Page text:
by Joe Cermele


Wall Size: Guides and bass pros agree that 5- and 6-pound smallmouths are respectable fish, and there are thousands of waters in North America that hold fish this size. But it takes the right mix of habitat, conditions, forage, and bass genetics to produce a jaw-dropping and mount-worthy 7-pounder. Don’t expect to bump into a fish that big in the local creek where you rail on 12-inch bass. Catching a 7-pounder requires dedication and often the willingness to trek to the right body of water.

Special Case: Seven pounds might be the goal of a conventional angler, but if you get the right conditions with the right feeding scenario and stick a 5-pounder on the fly, pat yourself on the back and get a replica made. It doesn’t happen often.

Trophy Towns:

✖ Barrie, Ontario This city sits on the shore of Lake Simcoe, which is world-­renowned for growing bass to the 8-pound mark, thanks to a wide variety of structure big fish crave and a healthy forage base.
✖ Celina, Tenn. Dale Hollow Reservoir gave up the 11-pound world-record smallmouth back in 1955. It was no fluke. Today, the 28,000-acre reservoir (which also stretches into Kentucky) remains famous for trophy bass.
✖ St. Clair Shores, Mich. Lake St. Clair has the perfect mix of prime spawning habitat and cool summer water temperatures that sustains a good number of 7-pounders.

The Guide: Frank Campbell

Home Waters: Operating on the eastern end of Lake Erie out of New York’s Buffalo Harbor, Campbell has been guiding clients to trophy smallmouths for 20 years. He also fishes in local and national tournaments. Though there always has been a good smallmouth fishery in Erie, in the last decade the number of true giants has been on the uptick, thanks largely to a reduction of pollution. Erie now ranks high among the best smallmouth waters in North America and even has an early trophy smallmouth season, with a bag limit of one fish measuring 20 inches or better.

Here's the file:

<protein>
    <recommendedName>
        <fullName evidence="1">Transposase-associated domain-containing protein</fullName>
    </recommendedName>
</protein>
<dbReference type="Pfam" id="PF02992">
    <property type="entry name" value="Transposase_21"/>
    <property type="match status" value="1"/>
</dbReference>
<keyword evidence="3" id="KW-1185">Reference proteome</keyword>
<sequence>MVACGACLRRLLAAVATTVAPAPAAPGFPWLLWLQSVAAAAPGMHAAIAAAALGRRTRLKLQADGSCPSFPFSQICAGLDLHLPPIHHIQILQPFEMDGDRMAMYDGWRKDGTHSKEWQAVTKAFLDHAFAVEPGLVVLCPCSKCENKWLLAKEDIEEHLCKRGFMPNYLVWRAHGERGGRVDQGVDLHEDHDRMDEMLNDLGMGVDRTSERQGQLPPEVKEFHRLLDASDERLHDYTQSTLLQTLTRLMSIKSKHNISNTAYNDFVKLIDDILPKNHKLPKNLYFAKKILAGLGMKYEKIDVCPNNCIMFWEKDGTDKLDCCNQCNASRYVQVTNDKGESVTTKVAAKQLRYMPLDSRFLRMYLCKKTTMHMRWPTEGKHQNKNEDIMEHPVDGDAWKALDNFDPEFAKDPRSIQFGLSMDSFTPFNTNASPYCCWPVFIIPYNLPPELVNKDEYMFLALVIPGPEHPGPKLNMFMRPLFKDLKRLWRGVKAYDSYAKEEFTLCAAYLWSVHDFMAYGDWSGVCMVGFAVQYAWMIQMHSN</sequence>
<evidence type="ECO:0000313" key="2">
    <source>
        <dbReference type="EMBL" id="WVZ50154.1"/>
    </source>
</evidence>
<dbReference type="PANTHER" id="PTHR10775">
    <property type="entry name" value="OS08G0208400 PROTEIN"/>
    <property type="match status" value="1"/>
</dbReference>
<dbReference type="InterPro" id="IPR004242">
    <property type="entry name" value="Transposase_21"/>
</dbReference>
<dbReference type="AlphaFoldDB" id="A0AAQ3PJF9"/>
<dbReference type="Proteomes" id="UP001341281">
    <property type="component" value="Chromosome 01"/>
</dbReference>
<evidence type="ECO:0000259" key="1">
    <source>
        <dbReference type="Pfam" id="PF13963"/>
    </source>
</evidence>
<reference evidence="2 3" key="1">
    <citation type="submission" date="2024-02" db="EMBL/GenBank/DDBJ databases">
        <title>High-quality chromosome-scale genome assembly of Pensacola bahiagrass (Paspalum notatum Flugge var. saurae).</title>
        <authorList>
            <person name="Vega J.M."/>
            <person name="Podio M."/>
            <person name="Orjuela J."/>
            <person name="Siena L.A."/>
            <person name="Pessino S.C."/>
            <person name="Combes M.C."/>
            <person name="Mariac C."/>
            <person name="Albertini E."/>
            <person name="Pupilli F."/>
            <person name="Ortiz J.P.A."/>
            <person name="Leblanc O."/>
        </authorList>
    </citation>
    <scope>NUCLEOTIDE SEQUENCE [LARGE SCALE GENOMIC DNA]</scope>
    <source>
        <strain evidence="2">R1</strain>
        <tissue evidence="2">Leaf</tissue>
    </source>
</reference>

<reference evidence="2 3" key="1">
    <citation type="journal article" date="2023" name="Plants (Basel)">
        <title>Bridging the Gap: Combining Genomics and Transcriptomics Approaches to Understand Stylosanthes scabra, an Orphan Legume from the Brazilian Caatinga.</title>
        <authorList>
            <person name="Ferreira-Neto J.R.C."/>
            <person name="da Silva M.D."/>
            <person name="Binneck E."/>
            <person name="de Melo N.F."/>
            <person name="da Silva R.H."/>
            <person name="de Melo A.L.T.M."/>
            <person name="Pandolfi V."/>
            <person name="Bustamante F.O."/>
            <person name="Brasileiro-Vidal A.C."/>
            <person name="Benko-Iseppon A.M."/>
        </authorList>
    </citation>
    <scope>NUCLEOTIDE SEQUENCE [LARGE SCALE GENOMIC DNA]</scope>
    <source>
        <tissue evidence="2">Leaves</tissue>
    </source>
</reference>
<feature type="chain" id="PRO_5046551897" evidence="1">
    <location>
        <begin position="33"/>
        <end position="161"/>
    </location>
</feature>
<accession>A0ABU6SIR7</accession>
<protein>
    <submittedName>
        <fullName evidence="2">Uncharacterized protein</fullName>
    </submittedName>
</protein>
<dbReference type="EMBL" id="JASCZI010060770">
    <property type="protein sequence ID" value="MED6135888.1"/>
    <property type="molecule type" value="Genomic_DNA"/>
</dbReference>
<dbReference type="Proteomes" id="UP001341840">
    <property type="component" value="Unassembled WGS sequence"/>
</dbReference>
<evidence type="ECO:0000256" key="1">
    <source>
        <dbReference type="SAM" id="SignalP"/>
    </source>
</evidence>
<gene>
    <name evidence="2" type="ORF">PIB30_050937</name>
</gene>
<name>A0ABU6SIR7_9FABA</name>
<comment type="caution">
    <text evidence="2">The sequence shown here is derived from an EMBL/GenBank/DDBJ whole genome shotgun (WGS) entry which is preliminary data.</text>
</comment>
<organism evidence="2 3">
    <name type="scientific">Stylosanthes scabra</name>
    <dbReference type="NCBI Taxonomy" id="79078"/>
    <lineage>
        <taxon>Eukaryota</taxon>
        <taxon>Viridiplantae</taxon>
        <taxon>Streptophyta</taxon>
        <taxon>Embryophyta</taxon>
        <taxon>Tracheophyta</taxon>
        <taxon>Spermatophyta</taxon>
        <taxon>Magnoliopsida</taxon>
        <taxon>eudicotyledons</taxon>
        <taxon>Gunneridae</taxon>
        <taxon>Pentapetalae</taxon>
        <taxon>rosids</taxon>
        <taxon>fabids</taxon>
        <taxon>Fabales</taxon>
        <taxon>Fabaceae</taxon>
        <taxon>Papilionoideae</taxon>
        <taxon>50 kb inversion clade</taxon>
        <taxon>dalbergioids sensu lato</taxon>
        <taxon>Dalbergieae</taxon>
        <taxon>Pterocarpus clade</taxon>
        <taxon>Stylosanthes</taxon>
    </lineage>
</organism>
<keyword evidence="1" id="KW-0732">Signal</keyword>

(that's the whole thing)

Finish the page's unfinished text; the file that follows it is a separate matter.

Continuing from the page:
Trophy Hunting: “If you want a 7-pound smallmouth, late April into early May is the time to catch it,” says Campbell. “The magic water temperature is 40 degrees.” That’s when he focuses on areas 30 to 50 feet deep with a soft bottom where there is slow current or none at all. Such places are classic smallmouth wintering haunts; while smaller bass begin to move shallow, the big fish stay hunkered in the depths longer. The trick is making the right presentation at the right speed.

Top Lure: “When the fish are still fairly lethargic in early spring, I have the best success dragging a tube,” Campbell says. “I’ll let out extra line and slowly drift or power over the areas where I know fish are holding.” His go-to plastic is Yum’s 4-inch F2 2ube in a dark green or brown tone.

Top Bait: If the fat females aren’t responding to a tube, Campbell will switch to an emerald shiner dip-netted on the morning of a trip. “I’ll run a 5- or 6-foot length of 6- or 8-pound mono to an Octopus hook and connect that to a three-way swivel. Then I’ll use a short length of 6-pound mono to connect the weight to the three-way.” Campbell drifts slowly along, letting the shiner rig tap the bottom.

From the April 2012 issue of Field & Stream magazine.